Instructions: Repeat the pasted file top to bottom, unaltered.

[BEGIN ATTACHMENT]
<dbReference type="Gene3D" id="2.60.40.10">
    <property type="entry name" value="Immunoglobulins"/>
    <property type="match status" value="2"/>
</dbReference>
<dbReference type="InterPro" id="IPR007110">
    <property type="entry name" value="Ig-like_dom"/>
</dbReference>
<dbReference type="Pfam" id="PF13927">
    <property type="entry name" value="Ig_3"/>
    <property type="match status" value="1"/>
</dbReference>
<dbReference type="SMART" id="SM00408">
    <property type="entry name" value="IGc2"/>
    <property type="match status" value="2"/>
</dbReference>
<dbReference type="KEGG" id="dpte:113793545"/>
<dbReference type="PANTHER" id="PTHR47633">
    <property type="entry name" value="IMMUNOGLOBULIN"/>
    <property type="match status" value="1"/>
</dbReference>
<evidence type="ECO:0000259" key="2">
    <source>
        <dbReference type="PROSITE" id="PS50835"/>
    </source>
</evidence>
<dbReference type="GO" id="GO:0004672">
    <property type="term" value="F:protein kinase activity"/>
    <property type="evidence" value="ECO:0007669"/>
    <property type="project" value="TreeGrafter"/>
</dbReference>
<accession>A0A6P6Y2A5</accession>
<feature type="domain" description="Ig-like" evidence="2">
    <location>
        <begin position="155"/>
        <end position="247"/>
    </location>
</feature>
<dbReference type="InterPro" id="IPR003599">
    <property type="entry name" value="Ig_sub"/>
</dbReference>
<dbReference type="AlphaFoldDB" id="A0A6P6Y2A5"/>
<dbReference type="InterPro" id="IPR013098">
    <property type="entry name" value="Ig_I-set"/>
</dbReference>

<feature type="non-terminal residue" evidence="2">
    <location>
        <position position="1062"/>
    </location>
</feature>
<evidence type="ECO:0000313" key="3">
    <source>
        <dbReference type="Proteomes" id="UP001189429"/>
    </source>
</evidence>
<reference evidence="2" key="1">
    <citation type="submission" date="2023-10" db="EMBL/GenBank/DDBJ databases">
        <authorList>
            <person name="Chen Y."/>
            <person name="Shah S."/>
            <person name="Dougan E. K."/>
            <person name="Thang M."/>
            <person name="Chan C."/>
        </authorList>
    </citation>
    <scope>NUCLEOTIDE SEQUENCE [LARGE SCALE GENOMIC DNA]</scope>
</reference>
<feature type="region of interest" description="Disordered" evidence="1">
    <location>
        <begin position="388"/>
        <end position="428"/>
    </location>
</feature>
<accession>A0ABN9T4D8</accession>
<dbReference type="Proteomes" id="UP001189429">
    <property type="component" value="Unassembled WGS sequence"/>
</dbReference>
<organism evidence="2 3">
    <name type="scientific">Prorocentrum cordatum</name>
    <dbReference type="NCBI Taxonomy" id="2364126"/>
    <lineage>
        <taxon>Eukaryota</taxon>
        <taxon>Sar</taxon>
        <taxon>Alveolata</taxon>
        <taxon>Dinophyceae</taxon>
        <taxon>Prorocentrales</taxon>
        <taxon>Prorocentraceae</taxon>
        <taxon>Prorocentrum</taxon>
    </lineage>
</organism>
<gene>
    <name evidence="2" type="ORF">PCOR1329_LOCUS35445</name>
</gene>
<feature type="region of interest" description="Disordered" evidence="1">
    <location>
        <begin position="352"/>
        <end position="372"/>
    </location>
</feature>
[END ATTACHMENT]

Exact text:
<dbReference type="Gene3D" id="2.60.40.10">
    <property type="entry name" value="Immunoglobulins"/>
    <property type="match status" value="2"/>
</dbReference>
<dbReference type="InterPro" id="IPR007110">
    <property type="entry name" value="Ig-like_dom"/>
</dbReference>
<dbReference type="Pfam" id="PF13927">
    <property type="entry name" value="Ig_3"/>
    <property type="match status" value="1"/>
</dbReference>
<dbReference type="SMART" id="SM00408">
    <property type="entry name" value="IGc2"/>
    <property type="match status" value="2"/>
</dbReference>
<dbReference type="KEGG" id="dpte:113793545"/>
<dbReference type="PANTHER" id="PTHR47633">
    <property type="entry name" value="IMMUNOGLOBULIN"/>
    <property type="match status" value="1"/>
</dbReference>
<evidence type="ECO:0000259" key="2">
    <source>
        <dbReference type="PROSITE" id="PS50835"/>
    </source>
</evidence>
<dbReference type="GO" id="GO:0004672">
    <property type="term" value="F:protein kinase activity"/>
    <property type="evidence" value="ECO:0007669"/>
    <property type="project" value="TreeGrafter"/>
</dbReference>
<accession>A0A6P6Y2A5</accession>
<feature type="domain" description="Ig-like" evidence="2">
    <location>
        <begin position="155"/>
        <end position="247"/>
    </location>
</feature>
<dbReference type="InterPro" id="IPR003599">
    <property type="entry name" value="Ig_sub"/>
</dbReference>
<dbReference type="AlphaFoldDB" id="A0A6P6Y2A5"/>
<dbReference type="InterPro" id="IPR013098">
    <property type="entry name" value="Ig_I-set"/>
</dbReference>

<feature type="non-terminal residue" evidence="2">
    <location>
        <position position="1062"/>
    </location>
</feature>
<evidence type="ECO:0000313" key="3">
    <source>
        <dbReference type="Proteomes" id="UP001189429"/>
    </source>
</evidence>
<reference evidence="2" key="1">
    <citation type="submission" date="2023-10" db="EMBL/GenBank/DDBJ databases">
        <authorList>
            <person name="Chen Y."/>
            <person name="Shah S."/>
            <person name="Dougan E. K."/>
            <person name="Thang M."/>
            <person name="Chan C."/>
        </authorList>
    </citation>
    <scope>NUCLEOTIDE SEQUENCE [LARGE SCALE GENOMIC DNA]</scope>
</reference>
<feature type="region of interest" description="Disordered" evidence="1">
    <location>
        <begin position="388"/>
        <end position="428"/>
    </location>
</feature>
<accession>A0ABN9T4D8</accession>
<dbReference type="Proteomes" id="UP001189429">
    <property type="component" value="Unassembled WGS sequence"/>
</dbReference>
<organism evidence="2 3">
    <name type="scientific">Prorocentrum cordatum</name>
    <dbReference type="NCBI Taxonomy" id="2364126"/>
    <lineage>
        <taxon>Eukaryota</taxon>
        <taxon>Sar</taxon>
        <taxon>Alveolata</taxon>
        <taxon>Dinophyceae</taxon>
        <taxon>Prorocentrales</taxon>
        <taxon>Prorocentraceae</taxon>
        <taxon>Prorocentrum</taxon>
    </lineage>
</organism>
<gene>
    <name evidence="2" type="ORF">PCOR1329_LOCUS35445</name>
</gene>
<feature type="region of interest" description="Disordered" evidence="1">
    <location>
        <begin position="352"/>
        <end position="372"/>
    </location>
</feature>